• Andy is devastated when he realises that Chucky has killed their cat. He is terrified as he places the bloody body in a box and sends it down the garbage chute. The killing itself is not shown but the aftermath is clear and there is a pool of blood on the floor.

Aged eight to thirteeninfo

Children aged eight to thirteen are most likely to be frightened by realistic threats and dangers, violence or threat of violence and / or stories in which children are hurt or threatened.

In addition to the above mentioned violent scenes, there are some scenes in this movie that could scare or disturb children aged eight to thirteen, including the following:

  • Andy realises that Chucky is going to kill his mum and tries to protect her but many of the toys have gone rogue and Chucky is able to hold Karen hostage with a noose around her neck while he taunts Andy with words like “If they don’t let us play they all go away…”
  • Chucky repeatedly tries to kill Andy, flying at him with a knife out of nowhere. A number of jump scares are involved.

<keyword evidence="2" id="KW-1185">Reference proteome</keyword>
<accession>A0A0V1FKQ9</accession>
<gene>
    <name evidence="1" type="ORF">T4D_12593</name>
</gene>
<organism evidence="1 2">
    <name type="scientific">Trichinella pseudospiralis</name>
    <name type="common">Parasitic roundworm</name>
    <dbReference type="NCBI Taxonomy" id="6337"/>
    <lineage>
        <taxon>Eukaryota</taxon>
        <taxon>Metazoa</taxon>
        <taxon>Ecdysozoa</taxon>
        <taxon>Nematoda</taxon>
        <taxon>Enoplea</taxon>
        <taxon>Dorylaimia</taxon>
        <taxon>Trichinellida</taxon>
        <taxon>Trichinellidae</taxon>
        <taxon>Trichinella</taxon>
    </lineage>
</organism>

• Chucky goes after Karen’s boyfriend and makes him fall off a ladder breaking both his legs as he lands. He screams for help but no one can hear him. As he drags himself across the lawn there is a rustling in the dark garden and a lawnmower is started. The boyfriend is tangled in Christmas lights and the mower begins to drag him towards the blades. The top of his head gets mangled in the blades as blood spurts everywhere. His hair shoots out the back of the mower and his body is shown the following morning without a face, just the blood and bones. Chucky places the face over a watermelon, ties it with a ribbon and leaves it as a present in Andy’s room. Andy is horrified and his friends vomit from the sight.
  • When the maintenance man fixes Chucky, Chucky decides to open the man up as well. Chucky repeatedly stabs him, dragging a knife down his chest. As the man moves away, bleeding heavily, he gets onto a table and holds on to a pipe as the table gives way beneath him. Chucky turns up the temperature of the pipe to make the man fall onto a saw. The man is swearing and terrified as he tries to hold on while his flesh sizzles. First his toes are chopped off, moments later he drops and body parts fly in different direction as blood is sprayed everywhere.

Thirteen and overinfo

Children over the age of thirteen are most likely to be frightened by realistic physical harm or threats, molestation or sexual assault and / or threats from aliens or the occult.

Many of the above mentioned scenes could also frighten children over the age of thirteen.

Product placement

The following products are displayed or used in this movie: